The shared-parenting movement is continuing to make enormous strides in 2015.
In May, Utah passed House Bill 35, which increased the noncustodial parents’ minimum visitation days from 110 to 145. Now, Massachusetts appears to be on the verge of passing a pair of shared-parenting bills that would favor joint custody between divorcing couples when they cannot agree on a parenting arrangement or a judge determines shared custody would not be in the child’s best interests based on a range of factors.
If passed, Massachusetts would join Utah and Arizona, which passed a law two years ago that prevents courts from giving preference to either gender in custody cases, as one of a rare few states to enact such bills. However, it is one of roughly 20 states considering measures that would lead to more equal parenting time following divorce.
The Massachusetts bills are the result of two years of work by the Massachusetts Working Group on Child Centered Family Law, a committee of lawmakers, psychologists, and representatives from state and nonprofit agencies that examined that state’s child-centered family laws.
The legislation would encourage judges to grant shared custody in which the child would spend at least one-third of the time with each parent. It would also establish sanctions for parents who fail to comply with court-ordered parenting plans and reward parents who show a willingness to cooperate with the other parent.
If judges deviate from that standard, they must explain their rationale in writing.
Here are the key sections from Senate Bill 834:
- “Residential Responsibility”
- Shared. A child shall have periods of residing with and being under the care and responsibility of each parent; provided, however, that such periods shall be shared by the parents in such a way as to assure a child frequent, continued and developmentally appropriate contact with both parents and in accordance with the best interest of the child. Time with each parent may but shall not necessarily be equal. Unless the parents agree or the court determines otherwise, a child shall reside one-third of the time or more with each parent.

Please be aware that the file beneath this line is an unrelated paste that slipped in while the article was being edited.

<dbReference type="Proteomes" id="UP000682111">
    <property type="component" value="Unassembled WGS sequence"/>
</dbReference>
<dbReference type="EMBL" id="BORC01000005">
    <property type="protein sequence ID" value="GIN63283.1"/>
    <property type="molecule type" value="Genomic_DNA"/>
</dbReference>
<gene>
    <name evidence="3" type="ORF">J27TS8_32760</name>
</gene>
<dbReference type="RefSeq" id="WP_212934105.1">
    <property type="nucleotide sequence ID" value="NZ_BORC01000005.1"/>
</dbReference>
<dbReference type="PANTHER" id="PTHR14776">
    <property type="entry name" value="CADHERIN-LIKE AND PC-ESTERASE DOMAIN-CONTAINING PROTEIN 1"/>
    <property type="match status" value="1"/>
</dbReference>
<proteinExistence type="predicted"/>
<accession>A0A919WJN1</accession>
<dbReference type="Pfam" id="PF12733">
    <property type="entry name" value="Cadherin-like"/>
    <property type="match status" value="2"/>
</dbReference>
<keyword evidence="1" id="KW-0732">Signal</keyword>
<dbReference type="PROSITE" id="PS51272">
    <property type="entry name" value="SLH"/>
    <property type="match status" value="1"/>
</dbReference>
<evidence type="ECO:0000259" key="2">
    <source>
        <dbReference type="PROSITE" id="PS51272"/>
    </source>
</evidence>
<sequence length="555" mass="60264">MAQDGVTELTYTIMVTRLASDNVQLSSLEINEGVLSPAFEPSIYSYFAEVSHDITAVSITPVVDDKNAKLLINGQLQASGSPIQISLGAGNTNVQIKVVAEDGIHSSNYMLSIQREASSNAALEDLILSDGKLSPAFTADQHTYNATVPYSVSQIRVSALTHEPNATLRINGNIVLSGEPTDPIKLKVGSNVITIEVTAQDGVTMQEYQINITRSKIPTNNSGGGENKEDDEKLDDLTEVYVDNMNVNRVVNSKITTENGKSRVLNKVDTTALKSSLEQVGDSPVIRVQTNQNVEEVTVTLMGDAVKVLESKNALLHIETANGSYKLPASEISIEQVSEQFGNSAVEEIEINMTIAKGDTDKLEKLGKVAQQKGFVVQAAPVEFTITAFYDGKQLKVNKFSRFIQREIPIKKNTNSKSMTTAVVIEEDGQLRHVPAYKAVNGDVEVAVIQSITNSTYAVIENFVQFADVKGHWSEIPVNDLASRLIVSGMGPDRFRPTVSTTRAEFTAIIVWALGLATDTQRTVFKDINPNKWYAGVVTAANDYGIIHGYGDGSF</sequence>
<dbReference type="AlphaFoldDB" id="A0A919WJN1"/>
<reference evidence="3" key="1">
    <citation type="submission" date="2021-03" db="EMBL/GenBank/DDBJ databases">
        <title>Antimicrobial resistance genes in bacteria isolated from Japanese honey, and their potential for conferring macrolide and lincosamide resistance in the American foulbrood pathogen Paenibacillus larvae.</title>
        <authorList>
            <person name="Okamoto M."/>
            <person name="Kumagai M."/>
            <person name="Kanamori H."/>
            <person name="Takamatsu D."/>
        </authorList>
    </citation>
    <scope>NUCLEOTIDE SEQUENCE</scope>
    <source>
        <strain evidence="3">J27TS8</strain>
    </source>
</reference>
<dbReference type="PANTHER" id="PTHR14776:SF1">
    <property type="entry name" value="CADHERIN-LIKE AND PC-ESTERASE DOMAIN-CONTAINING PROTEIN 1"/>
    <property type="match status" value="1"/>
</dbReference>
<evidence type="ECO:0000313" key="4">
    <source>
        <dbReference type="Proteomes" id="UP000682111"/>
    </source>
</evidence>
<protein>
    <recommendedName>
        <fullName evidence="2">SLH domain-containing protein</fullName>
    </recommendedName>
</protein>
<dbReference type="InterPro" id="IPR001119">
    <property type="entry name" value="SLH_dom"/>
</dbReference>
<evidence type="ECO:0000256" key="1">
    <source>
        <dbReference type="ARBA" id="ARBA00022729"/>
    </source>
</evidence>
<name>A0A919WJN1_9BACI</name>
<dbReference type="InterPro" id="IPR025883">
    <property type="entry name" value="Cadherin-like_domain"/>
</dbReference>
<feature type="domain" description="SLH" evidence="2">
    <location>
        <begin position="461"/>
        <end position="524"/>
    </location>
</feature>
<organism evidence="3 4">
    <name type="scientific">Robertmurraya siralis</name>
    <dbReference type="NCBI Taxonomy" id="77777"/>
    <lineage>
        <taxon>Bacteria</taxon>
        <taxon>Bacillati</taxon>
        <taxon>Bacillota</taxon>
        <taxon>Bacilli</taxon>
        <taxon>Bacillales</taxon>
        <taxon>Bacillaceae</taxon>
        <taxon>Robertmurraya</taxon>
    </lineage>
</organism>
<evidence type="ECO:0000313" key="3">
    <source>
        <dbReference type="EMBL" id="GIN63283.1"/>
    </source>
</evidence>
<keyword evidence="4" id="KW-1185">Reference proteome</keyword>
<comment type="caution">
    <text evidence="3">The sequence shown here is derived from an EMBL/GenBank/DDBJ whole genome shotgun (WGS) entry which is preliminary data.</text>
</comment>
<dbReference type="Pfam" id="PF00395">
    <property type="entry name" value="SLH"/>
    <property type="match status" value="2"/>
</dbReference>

- Primary. A child shall reside with and be under the care and responsibility of one parent for at least two-thirds of the time, and have reasonable parenting time with the other parent, unless the court determines that such time with the other parent would not be in the best interest of the child.
It is crucial to note that judges will still examine each situation on a case-by-case basis to determine whether or not a shared-parenting arrangement would be beneficial to the child’s development. Some domestic violence organizations and bar associations have argued the bills would create “blanket statutes guaranteeing parents a certain amount of visitation time.”
Clearly, the language of the bill does no such thing. Shared parenting is not mandated, it is simply encouraged. And based on copious amounts of research regarding the benefits of shared parenting, that’s how it should be.
It’s no sure thing that the bill will pass. Even if it does, most states by and large still do a poor job of promoting shared parenting.
However, at the very least, it seems apparent that the tide is turning and the shared-parenting movement will continue making progress.
“When I started this movement we were being totally ignored,” said Ned Holstein, founder of the National Parents Organization and one of the members of the committee that created the bills, “and then we were laughed at, and now we’re being vehemently opposed.
“I think we’re on the threshold of winning.”
3 comments on “More Shared-Parenting Progress On The Horizon”
What about posing a penalty to custodial parents who do not follow the parenting plan? Why do Fathers & Mothers have to spend thousands of dollars to obtain a parenting plan that may/may not be followed?
Until such time that shared parenting is the start point and a parent not wanting or unable to care for their child on a near equal time basis or actual criminal conduct puts the children at risk, the courts will continue to do what they want using “experts” and “professionals” to justify their decisions in the “best interest of the child”
How to get primary care back! Because of patental allienation and false allegations